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Simmonds v. Parks

Supreme Court of Alaska

July 18, 2014

ROZELLA SIMMONDS and JEFF SIMMONDS, Petitioners,
v.
EDWARD PARKS and BESSIE STEARMAN, Respondents, and STATE OF ALASKA, Intervenor-Respondent

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[Copyrighted Material Omitted]

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Petition for Review from the Superior Court of the State of Alaska, Fourth Judicial District, Fairbanks, Paul R. Lyle, Judge. Superior Court No. 4FA-09-02508 CI.

Erin C. Dougherty, Natalie A. Landreth, Heather Kendall-Miller, and Matthew N. Newman, Native American Rights Fund, Anchorage, for Petitioners.

Jason A. Weiner, Gazewood & Weiner, P.C., Fairbanks, for Respondent Parks.

Michael J. Wenstrup, Fairbanks, for Respondent Stearman.

Mary Ann Lundquist, Senior Assistant Attorney General, Fairbanks, Julie Fields and Jacqueline Schafer, Assistant Attorneys General, Anchorage, and Michael C. Geraghty, Attorney General, Juneau, for Intervenor-Respondent.

Marguerite Humm, Holly Handler, and Sydney Tarzwell, Alaska Legal Services Corporation, Anchorage, for Amici Curiae Kenaitze Indian Tribe, Native Village of Eek, Stony River Traditional Council, Native Village of Mekoryuk, Umkumiut Tribal Council, and Tuntutuliak Traditional Council.

Before: Fabe, Chief Justice, Winfree, Stowers, Maassen, and Bolger, Justices.

OPINION

FABE, Chief Justice.

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I. INTRODUCTION

The Minto Tribal Court terminated the parental rights of Edward Parks and Bessie Stearman to their daughter S.P. At the termination hearing, the attorney for Parks and Stearman was not permitted to present oral argument to the tribal court. Parks failed to file an appeal with the Minto Court of Appeals and instead brought suit against S.P.'s foster parents, the Simmondses, in the state superior court in an attempt to regain custody of S.P. The Simmondses moved to dismiss Parks's state lawsuit on the basis that the tribal court judgment terminating parental rights was entitled to full faith and credit under the Indian Child Welfare Act. The superior court denied the motion to dismiss, concluding that full faith and credit should not be afforded because the tribal court had denied Parks minimum due process by prohibiting his attorney from presenting oral argument on his objections to tribal court jurisdiction based on his status as a non-tribal member. Although the superior court recognized that oral argument is not a per se requirement of minimum due process, the superior court concluded that the denial of oral argument in this case deprived Parks of a meaningful opportunity to be heard because Parks did not receive sufficient notice that his attorney would not be allowed to present oral argument to the tribal court.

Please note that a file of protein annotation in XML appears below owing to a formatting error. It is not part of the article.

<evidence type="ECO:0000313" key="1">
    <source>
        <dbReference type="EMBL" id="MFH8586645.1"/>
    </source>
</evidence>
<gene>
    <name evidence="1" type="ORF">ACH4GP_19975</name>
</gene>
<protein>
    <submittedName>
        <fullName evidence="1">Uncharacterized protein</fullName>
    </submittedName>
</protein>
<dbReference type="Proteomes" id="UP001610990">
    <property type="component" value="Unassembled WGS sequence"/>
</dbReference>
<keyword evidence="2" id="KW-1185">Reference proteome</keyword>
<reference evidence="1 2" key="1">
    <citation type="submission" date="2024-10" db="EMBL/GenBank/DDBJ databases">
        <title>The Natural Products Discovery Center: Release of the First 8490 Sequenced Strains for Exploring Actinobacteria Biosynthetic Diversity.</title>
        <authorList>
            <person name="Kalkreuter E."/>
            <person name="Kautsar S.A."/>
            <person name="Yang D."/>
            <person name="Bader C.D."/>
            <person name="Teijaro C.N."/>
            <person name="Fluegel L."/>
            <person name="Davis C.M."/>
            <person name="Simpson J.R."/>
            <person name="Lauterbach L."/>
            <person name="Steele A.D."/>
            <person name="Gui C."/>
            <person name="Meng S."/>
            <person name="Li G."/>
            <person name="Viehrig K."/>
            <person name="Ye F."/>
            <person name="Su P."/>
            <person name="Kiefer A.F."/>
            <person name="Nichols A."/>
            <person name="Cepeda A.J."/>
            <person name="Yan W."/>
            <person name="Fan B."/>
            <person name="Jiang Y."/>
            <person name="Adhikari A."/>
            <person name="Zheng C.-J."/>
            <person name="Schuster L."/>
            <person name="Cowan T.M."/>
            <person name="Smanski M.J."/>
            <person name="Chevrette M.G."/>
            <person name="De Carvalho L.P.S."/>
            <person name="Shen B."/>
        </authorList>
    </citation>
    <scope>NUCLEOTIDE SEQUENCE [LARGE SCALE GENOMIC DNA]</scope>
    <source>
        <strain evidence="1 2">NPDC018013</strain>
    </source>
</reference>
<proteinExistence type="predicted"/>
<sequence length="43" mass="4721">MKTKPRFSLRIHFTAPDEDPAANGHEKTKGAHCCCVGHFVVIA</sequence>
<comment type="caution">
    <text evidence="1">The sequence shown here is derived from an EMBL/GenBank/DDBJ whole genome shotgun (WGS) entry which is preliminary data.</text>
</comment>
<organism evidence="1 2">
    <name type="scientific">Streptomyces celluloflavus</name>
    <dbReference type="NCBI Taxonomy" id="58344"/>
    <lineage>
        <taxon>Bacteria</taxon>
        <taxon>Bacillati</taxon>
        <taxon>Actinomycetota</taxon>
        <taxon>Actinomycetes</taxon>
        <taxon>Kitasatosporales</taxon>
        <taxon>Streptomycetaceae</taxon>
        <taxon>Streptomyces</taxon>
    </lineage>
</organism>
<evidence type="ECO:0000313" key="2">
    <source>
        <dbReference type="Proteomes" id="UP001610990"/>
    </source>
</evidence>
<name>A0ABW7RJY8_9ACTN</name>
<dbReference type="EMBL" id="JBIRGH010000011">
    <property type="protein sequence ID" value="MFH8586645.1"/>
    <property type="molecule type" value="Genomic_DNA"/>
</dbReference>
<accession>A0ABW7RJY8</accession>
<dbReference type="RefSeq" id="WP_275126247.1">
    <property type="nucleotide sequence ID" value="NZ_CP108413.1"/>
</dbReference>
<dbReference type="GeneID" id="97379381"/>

The Simmondses petitioned this court for review. We remanded to the superior court for further findings. On remand, the superior court reiterated its prior conclusion of a violation of minimum due process and further

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concluded that the due process error was not harmless because Parks's objections to the Minto Tribal Court's jurisdiction might have had merit. The Simmondses brought a second petition for review, and we again granted review. Because Parks failed to exhaust his remedies in the Minto Court of Appeals, we conclude that his state court suit should have been dismissed. We thus reverse the superior court's decision and remand for dismissal of Parks's suit.

II. FACTS AND PROCEEDINGS

A. Tribal Affiliations Of S.P. And Her Parents

This petition is the culmination of almost six years of litigation involving custody of S.P., the parental rights of her parents, Edward Parks and Bessie Stearman, and the jurisdiction of the Minto Tribal Court. Stearman is a member of the Native Village of Minto, a federally recognized tribe in Minto, Alaska.[1] She was raised and resided in Minto until 2001. Parks is an enrolled member of the Native Village of Stevens, a federally recognized tribe in Stevens Village, Alaska.[2] Parks is not a member of the Native Village of Minto and has never lived in or been a resident of Minto.

The Minto Tribal Constitution provides that lineal descendants of tribal members are " automatically eligible to be members of the Minto Tribe," and the Minto Tribal Court concluded on a number of occasions that " [u]nder the tribal constitution of Minto [S.P.] is a Minto tribal member under the jurisdiction of the Tribal Court and eligible to apply for enrollment." In November 2008, during the course of the Minto Tribal Court's custody proceedings, S.P. was formally enrolled in the Native Village of Minto after Stearman submitted a tribal enrollment application on her behalf.